Title: Never Said
Author: Carol Lynch Williams
Publication Date: August 25, 2015
For as long as she can remember, Sarah’s family life has revolved around her twin sister, Annie—the pretty one, the social one, the girl who can do anything. The person everyone seems to wish Sarah—with her crippling shyness—could simply become.
When Annie suddenly chops off her hair, quits beauty pageants, and gains weight, the focus changes—Annie is still the star of the family, but for all the wrong reasons. Sarah knows something has happened, but she too is caught in her own spiral after her boyfriend breaks up with her and starts hanging out with one of Annie’s old friends.
Annie is intent on keeping her painful secret safe. But when she and Sarah start spending time together again for the first time in years, walls start to break on both sides … and words that had been left unsaid could change everything.
I'm on the fence with my feelings towards Never Said.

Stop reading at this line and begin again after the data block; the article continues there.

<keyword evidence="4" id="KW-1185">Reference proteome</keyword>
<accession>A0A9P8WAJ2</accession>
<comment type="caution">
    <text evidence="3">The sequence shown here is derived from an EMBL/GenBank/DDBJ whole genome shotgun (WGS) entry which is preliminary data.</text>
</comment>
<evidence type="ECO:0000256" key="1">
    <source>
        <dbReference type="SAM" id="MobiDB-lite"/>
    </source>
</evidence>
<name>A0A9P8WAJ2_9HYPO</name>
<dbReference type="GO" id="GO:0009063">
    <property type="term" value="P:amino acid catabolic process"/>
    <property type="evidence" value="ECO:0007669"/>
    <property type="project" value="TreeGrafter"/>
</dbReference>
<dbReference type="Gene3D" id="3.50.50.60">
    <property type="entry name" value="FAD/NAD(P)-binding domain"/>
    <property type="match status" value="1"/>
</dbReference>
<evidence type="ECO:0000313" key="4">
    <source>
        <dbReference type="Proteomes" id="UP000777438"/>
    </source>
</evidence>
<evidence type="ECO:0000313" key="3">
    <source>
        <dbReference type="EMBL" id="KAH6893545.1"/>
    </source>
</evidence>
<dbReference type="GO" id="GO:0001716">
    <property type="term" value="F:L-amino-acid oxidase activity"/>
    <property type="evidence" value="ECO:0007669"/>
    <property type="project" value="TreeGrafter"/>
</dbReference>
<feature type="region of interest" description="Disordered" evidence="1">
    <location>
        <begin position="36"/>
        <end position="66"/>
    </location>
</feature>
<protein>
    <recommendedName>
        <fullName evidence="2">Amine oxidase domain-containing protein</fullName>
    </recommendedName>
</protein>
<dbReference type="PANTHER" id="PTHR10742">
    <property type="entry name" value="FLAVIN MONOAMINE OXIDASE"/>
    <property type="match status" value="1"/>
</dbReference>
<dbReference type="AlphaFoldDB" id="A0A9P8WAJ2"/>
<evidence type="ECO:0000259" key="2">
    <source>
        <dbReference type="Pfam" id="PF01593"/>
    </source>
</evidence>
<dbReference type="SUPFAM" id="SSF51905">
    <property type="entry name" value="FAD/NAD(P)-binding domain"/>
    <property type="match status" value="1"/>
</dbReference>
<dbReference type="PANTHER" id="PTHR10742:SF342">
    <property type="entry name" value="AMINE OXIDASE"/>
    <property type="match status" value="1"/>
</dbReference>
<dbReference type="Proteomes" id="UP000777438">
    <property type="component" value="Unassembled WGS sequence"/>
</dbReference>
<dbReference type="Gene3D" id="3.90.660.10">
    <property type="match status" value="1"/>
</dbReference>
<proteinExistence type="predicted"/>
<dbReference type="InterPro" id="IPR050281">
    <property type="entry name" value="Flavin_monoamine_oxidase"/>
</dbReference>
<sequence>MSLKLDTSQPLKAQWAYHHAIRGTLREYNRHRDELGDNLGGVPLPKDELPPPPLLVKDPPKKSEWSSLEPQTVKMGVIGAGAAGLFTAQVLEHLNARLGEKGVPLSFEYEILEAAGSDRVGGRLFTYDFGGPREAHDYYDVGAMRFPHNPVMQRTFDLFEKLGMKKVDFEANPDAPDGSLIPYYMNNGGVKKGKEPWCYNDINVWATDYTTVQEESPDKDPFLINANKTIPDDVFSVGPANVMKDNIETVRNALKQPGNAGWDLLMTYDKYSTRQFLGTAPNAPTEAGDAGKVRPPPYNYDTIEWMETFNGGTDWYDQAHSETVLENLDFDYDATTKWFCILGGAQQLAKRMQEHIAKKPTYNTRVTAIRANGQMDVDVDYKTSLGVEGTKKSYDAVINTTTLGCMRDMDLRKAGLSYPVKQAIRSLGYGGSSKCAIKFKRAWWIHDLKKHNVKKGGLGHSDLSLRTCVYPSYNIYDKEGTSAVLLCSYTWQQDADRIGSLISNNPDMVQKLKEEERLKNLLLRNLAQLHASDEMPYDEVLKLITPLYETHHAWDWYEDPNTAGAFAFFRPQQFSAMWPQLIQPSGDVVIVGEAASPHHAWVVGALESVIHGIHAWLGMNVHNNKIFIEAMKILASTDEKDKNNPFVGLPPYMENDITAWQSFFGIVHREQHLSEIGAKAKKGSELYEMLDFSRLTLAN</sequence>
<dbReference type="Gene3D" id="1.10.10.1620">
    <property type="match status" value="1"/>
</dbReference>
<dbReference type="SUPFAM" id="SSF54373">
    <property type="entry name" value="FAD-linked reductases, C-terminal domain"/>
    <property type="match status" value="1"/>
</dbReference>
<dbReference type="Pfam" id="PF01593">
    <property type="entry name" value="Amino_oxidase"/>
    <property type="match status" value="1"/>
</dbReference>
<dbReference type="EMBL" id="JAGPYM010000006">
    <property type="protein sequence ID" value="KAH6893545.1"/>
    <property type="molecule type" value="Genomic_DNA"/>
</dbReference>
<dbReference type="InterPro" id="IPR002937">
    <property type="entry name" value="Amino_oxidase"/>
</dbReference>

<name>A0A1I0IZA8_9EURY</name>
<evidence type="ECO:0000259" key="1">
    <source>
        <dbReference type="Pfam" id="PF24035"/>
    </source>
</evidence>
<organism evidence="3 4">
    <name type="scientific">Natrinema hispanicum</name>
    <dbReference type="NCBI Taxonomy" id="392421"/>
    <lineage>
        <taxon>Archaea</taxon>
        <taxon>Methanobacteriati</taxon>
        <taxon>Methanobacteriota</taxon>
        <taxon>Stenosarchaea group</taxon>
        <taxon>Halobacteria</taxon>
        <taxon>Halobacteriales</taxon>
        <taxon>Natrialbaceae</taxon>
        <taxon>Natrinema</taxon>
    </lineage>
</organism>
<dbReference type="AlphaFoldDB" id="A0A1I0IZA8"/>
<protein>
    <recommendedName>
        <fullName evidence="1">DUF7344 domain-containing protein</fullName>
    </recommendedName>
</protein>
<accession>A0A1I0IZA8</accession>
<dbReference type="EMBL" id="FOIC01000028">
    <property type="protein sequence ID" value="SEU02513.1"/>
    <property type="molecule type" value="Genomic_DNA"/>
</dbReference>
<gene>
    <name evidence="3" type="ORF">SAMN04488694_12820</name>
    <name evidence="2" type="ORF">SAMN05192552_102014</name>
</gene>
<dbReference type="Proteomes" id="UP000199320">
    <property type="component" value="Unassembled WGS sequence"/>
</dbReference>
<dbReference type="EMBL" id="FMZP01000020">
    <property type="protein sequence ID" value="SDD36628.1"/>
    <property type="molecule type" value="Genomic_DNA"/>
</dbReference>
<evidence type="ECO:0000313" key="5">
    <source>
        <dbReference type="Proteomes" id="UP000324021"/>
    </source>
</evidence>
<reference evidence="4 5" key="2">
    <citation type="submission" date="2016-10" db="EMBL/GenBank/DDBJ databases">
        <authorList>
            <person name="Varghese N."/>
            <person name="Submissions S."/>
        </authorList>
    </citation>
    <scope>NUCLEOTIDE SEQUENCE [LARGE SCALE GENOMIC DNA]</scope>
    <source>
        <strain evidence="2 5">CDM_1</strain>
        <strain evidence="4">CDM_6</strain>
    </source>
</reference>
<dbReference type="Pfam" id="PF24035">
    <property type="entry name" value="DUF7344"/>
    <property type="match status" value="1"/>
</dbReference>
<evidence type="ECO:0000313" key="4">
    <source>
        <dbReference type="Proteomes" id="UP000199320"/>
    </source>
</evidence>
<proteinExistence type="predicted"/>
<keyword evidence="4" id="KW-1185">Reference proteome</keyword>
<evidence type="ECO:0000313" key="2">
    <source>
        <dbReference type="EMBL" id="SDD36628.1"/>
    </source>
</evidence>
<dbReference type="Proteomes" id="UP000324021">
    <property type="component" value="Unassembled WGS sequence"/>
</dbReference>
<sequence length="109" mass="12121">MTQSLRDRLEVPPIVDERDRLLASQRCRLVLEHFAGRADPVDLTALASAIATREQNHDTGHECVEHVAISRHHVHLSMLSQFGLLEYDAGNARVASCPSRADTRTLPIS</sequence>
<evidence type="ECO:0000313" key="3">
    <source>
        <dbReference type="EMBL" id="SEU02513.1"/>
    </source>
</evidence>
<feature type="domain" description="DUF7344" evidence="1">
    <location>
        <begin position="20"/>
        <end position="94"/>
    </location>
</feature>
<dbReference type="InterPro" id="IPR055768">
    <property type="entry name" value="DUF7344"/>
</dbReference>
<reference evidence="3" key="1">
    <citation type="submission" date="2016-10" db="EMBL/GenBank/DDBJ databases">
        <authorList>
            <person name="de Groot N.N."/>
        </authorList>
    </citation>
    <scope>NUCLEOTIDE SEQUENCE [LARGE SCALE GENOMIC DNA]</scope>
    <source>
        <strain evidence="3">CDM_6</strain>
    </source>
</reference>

On the one hand, I really enjoyed how Williams presented the alternating narration in two different forms; Annie in free verse poetry, and Sarah in standard prose. You really did get a feel for the two sisters, and for their feelings towards the world around them.
Further, the ebb and flow of the story, though only spanning a total of seven days, was really cohesive, and showed just how much dysfunction could be crammed into that short time frame. I also liked the pacing Williams set for the novel in bursts of short chapters. It gave the story a driving need to find out what secrets Annie was hiding behind her sudden change in personality.
On the other hand, the subject matter, the beating heart behind the whole of the story, and the way the characters reacted to it, didn't really bring out any empathy in me. Yes, I do wholeheartedly agree that this subject, and ones like it, do need to be talked about. And victims of said crimes shouldn't feel the 'requirement' to keep sweet about what they go through. In fact, I'll support someone struggling to bring this sort of crime to the light and attention of authorities in any way I can; however, that being said, I just didn't feel the connect with either Sarah or Annie.
Thus, being on the fence. I will definitely recommend Never Said to fans of Ellen Hopkins, Laurie Halse Anderson, and so many more authors who're taking pen to paper on these harsher aspects of teenage life; but, I don't think this book is destined to be reread by me.
-Digital ARC provided by NetGalley, in exchange for a review.